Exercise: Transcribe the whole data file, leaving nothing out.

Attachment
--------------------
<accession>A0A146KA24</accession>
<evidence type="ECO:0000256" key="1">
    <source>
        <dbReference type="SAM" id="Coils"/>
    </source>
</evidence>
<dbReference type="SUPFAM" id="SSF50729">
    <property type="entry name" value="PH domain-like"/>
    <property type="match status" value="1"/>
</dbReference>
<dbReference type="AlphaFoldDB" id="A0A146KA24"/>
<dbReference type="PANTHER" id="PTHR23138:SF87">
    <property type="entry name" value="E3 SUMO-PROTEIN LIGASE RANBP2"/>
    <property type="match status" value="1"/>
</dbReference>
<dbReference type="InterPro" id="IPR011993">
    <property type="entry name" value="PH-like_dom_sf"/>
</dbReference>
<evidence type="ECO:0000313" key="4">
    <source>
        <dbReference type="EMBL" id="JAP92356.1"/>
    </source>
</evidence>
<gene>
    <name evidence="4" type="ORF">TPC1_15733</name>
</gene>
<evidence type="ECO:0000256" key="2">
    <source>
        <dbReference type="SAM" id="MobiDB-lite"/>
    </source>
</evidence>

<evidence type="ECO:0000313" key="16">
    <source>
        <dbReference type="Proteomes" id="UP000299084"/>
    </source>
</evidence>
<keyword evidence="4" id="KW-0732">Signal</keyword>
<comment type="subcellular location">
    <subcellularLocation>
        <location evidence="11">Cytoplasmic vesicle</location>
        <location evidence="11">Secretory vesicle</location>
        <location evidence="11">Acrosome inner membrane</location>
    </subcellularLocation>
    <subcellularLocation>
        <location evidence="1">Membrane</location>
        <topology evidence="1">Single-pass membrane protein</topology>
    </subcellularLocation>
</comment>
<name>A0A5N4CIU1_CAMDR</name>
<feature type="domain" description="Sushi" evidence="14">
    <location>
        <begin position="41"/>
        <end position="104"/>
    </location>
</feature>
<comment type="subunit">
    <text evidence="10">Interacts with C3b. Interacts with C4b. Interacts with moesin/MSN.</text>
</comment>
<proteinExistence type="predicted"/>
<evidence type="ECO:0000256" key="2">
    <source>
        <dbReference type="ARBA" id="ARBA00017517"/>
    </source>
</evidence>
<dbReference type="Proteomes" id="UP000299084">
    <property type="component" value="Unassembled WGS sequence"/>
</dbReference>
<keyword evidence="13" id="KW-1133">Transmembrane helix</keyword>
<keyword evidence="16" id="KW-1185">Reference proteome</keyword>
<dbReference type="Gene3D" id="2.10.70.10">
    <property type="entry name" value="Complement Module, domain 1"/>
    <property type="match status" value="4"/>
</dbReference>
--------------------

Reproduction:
<accession>A0A146KA24</accession>
<evidence type="ECO:0000256" key="1">
    <source>
        <dbReference type="SAM" id="Coils"/>
    </source>
</evidence>
<dbReference type="SUPFAM" id="SSF50729">
    <property type="entry name" value="PH domain-like"/>
    <property type="match status" value="1"/>
</dbReference>
<dbReference type="AlphaFoldDB" id="A0A146KA24"/>
<dbReference type="PANTHER" id="PTHR23138:SF87">
    <property type="entry name" value="E3 SUMO-PROTEIN LIGASE RANBP2"/>
    <property type="match status" value="1"/>
</dbReference>
<dbReference type="InterPro" id="IPR011993">
    <property type="entry name" value="PH-like_dom_sf"/>
</dbReference>
<evidence type="ECO:0000313" key="4">
    <source>
        <dbReference type="EMBL" id="JAP92356.1"/>
    </source>
</evidence>
<gene>
    <name evidence="4" type="ORF">TPC1_15733</name>
</gene>
<evidence type="ECO:0000256" key="2">
    <source>
        <dbReference type="SAM" id="MobiDB-lite"/>
    </source>
</evidence>

<evidence type="ECO:0000313" key="16">
    <source>
        <dbReference type="Proteomes" id="UP000299084"/>
    </source>
</evidence>
<keyword evidence="4" id="KW-0732">Signal</keyword>
<comment type="subcellular location">
    <subcellularLocation>
        <location evidence="11">Cytoplasmic vesicle</location>
        <location evidence="11">Secretory vesicle</location>
        <location evidence="11">Acrosome inner membrane</location>
    </subcellularLocation>
    <subcellularLocation>
        <location evidence="1">Membrane</location>
        <topology evidence="1">Single-pass membrane protein</topology>
    </subcellularLocation>
</comment>
<name>A0A5N4CIU1_CAMDR</name>
<feature type="domain" description="Sushi" evidence="14">
    <location>
        <begin position="41"/>
        <end position="104"/>
    </location>
</feature>
<comment type="subunit">
    <text evidence="10">Interacts with C3b. Interacts with C4b. Interacts with moesin/MSN.</text>
</comment>
<proteinExistence type="predicted"/>
<evidence type="ECO:0000256" key="2">
    <source>
        <dbReference type="ARBA" id="ARBA00017517"/>
    </source>
</evidence>
<dbReference type="Proteomes" id="UP000299084">
    <property type="component" value="Unassembled WGS sequence"/>
</dbReference>
<keyword evidence="13" id="KW-1133">Transmembrane helix</keyword>
<keyword evidence="16" id="KW-1185">Reference proteome</keyword>
<dbReference type="Gene3D" id="2.10.70.10">
    <property type="entry name" value="Complement Module, domain 1"/>
    <property type="match status" value="4"/>
</dbReference>